When I was little, my dad locked me in a closet. We were playing, of course, and the total time Dad held his shoulder against the door was less than fifteen seconds. He must have thought it was fun, and to him, I’m sure it was. But for me, those fifteen seconds stretched into an infinite agony. Not that I thought I’d be purposefully left in there, but in that brief, traumatic time spent in the closet, my mind had concluded the door would forever be closed, that my dad had shut it much too tightly, that the rest of my life would be spent between winter coats.

It’s natural for a child, for whom the world is either one’s oyster or a deadly, malicious thing, to leap to such a conclusion. At least, it was natural for me. When something disappeared from sight, be it the outside world or another person, it was as if it would never come back. Object permanence is supposed to have fully developed in children by the time they’re two. For me, apparently, this came much later, if at all.

Around the time I was locked (if that even is the right word) the closet, we were also momentarily trapped in an elevator. My dad, horsing around again, meant to pantomime opening the doors like an action hero. This must have triggered some sensor, and, though we had arrived at our floor, the elevator hesitated opening. Again, this lasted no more than fifteen seconds, but the same panic I had felt in the closet returned. How were we going to eat, I wondered? What would we drink? Where would we sleep? During these hysterias, I had no conception of fire rescue. All my mind knew was this suffocating square was now my entire world.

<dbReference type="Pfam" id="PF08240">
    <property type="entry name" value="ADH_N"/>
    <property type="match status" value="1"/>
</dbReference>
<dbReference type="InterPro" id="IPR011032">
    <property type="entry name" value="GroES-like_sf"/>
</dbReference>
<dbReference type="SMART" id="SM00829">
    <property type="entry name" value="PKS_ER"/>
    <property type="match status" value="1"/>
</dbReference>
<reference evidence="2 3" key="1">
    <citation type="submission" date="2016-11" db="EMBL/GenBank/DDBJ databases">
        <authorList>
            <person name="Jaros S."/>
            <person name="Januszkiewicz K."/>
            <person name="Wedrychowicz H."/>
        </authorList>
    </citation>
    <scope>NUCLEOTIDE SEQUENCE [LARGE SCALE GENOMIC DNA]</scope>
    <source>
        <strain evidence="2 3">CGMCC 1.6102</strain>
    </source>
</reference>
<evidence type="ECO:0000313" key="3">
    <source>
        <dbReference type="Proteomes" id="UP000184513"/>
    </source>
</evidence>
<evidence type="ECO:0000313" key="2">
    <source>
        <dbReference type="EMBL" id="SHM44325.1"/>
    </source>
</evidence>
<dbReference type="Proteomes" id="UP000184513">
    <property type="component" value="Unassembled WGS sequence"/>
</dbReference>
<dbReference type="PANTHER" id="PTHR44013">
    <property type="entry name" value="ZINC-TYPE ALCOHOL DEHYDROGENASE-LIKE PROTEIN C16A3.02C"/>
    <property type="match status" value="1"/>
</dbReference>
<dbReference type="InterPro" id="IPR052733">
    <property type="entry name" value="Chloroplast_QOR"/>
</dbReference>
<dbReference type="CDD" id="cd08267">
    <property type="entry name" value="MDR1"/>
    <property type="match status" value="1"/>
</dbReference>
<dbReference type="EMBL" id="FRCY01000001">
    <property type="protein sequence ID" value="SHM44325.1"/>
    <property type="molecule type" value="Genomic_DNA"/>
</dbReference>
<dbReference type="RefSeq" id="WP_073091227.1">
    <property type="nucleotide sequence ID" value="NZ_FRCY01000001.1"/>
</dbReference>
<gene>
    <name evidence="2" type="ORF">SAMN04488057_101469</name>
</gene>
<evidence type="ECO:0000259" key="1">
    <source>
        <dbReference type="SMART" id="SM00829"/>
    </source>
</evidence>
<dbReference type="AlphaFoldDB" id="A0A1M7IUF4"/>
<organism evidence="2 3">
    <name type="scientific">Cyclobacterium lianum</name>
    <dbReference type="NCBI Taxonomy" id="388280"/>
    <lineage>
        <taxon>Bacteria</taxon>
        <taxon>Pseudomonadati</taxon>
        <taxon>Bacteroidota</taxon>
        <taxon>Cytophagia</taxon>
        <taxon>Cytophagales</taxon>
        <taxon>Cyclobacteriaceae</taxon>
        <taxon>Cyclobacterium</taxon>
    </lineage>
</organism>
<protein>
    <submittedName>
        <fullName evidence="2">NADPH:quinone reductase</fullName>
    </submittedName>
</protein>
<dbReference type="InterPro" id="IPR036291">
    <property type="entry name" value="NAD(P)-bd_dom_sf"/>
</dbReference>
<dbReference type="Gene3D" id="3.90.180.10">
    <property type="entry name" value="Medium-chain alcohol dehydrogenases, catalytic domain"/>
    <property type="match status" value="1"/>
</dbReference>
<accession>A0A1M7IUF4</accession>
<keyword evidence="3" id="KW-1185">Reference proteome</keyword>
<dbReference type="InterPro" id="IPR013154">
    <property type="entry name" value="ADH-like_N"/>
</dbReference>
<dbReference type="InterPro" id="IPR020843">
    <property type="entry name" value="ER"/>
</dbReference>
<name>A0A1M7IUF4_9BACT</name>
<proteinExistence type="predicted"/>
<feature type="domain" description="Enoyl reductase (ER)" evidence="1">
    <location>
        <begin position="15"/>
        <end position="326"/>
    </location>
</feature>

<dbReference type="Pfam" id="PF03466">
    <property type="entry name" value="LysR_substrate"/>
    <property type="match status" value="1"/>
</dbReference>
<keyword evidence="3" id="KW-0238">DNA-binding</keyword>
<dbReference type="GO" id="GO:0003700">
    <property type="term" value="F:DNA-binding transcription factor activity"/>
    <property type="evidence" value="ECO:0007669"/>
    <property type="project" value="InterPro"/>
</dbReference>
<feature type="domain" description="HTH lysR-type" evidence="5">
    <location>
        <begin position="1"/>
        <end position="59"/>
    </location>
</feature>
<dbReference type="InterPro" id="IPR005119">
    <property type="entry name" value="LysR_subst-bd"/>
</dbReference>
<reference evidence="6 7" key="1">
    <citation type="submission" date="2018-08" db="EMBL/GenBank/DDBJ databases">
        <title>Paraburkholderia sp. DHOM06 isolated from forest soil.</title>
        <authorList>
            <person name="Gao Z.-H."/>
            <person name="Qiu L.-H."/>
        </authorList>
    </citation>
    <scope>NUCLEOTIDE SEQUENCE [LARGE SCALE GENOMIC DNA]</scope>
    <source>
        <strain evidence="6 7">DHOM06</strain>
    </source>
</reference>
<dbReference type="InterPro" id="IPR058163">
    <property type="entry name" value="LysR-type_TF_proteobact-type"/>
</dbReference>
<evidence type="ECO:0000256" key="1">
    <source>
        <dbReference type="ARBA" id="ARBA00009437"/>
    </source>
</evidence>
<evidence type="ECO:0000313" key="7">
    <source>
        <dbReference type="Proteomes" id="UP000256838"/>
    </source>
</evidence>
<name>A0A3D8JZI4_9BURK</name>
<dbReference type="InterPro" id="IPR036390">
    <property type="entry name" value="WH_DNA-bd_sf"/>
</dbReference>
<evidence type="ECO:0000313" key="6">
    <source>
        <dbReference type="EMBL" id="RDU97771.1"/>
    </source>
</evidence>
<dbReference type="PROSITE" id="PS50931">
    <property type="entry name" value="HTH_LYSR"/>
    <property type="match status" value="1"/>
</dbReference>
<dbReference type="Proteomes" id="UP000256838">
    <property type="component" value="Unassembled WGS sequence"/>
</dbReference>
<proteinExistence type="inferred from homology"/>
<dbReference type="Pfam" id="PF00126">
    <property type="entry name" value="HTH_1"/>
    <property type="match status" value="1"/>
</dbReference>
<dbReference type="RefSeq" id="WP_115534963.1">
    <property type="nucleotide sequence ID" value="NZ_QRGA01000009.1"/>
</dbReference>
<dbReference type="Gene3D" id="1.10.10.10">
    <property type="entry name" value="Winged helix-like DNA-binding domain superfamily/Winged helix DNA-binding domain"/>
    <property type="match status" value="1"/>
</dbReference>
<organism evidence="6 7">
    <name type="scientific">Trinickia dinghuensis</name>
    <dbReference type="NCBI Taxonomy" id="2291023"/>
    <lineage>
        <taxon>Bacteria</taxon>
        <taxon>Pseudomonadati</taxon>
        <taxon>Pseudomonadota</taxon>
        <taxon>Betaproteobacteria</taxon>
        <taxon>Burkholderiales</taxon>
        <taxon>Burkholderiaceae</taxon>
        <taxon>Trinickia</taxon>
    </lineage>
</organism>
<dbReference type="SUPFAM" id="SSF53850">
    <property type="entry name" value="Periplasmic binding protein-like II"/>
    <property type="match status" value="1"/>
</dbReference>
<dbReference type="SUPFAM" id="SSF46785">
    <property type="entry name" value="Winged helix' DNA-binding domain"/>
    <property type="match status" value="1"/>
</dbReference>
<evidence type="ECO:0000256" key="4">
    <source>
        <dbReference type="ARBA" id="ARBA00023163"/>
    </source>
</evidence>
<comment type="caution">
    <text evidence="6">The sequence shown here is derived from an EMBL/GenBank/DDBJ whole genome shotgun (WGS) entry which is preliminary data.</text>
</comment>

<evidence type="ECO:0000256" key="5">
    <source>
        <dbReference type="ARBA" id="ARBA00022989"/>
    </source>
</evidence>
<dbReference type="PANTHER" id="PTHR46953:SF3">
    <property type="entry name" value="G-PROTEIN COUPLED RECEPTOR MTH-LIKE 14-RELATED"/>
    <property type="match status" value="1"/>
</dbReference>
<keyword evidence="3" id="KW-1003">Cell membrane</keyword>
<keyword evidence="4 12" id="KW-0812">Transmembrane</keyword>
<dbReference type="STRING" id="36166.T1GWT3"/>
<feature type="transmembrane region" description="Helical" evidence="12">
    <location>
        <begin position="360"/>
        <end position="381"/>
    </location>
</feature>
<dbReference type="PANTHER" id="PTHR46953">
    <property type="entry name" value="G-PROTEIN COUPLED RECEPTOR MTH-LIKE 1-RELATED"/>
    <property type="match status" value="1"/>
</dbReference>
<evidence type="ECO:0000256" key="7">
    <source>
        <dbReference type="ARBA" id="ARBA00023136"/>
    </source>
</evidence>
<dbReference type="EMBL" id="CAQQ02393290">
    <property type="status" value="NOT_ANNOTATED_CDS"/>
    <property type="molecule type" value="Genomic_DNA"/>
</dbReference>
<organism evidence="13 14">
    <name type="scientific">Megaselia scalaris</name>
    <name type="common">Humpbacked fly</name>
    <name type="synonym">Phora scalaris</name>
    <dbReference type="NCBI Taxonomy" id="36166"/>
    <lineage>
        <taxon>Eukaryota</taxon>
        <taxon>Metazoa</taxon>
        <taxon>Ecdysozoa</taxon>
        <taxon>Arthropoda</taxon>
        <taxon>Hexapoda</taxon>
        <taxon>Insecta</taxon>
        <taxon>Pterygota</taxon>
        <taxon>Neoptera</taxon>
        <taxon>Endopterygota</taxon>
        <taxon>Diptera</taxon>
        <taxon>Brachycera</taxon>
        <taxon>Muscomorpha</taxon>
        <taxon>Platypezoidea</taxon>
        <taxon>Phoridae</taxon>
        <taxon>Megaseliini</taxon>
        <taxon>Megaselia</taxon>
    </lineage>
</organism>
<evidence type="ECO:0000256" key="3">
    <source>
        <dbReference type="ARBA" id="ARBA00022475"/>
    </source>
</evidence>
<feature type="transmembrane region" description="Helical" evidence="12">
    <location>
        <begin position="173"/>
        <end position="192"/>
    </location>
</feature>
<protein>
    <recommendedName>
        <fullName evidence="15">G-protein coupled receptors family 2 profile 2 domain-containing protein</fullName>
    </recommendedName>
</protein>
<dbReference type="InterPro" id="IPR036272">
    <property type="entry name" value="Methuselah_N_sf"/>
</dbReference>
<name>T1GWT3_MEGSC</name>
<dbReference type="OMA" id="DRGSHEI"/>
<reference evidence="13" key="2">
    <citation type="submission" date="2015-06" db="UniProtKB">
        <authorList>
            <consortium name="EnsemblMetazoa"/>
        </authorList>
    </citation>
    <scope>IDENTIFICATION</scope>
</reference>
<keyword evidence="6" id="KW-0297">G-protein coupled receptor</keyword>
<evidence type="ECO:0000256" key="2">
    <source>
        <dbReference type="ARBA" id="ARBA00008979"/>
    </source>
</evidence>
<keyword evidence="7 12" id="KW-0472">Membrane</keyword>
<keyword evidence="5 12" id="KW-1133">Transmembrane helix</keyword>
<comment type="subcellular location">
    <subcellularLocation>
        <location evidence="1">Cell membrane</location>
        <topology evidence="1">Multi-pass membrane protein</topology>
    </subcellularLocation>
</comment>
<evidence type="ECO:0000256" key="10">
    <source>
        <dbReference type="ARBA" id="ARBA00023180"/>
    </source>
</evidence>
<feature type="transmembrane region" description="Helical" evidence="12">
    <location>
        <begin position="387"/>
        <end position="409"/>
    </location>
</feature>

I say ‘my mind knew,’ just as I say ‘my mind had concluded’ because that’s what it felt like. A top-down order. There was no point-to-point logic connecting my current predicament to the likely future. Just a sudden wash of realization, the feeling of a cold egg broken over your skull, the slimy, chilly yolk running down your spine. A briar pit in the stomach. The closing of the throat.

If I had sat still and put an ounce of thought into it, it’s doubtful I’d have been so worried, even if my solutions were as childish as my problems: for instance, had I truly been locked in the closet forever, my dad could have slid thin slices of American cheese underneath the door for sustenance. A vent on the elevator’s ceiling would have provided air.

Once these feelings of distress are born, however, it is impossible to explain them out of existence, impossible to shove them back into the small, dark womb. Thus, however much I think I know now, there is still the threat of danger lurking in every disappearance.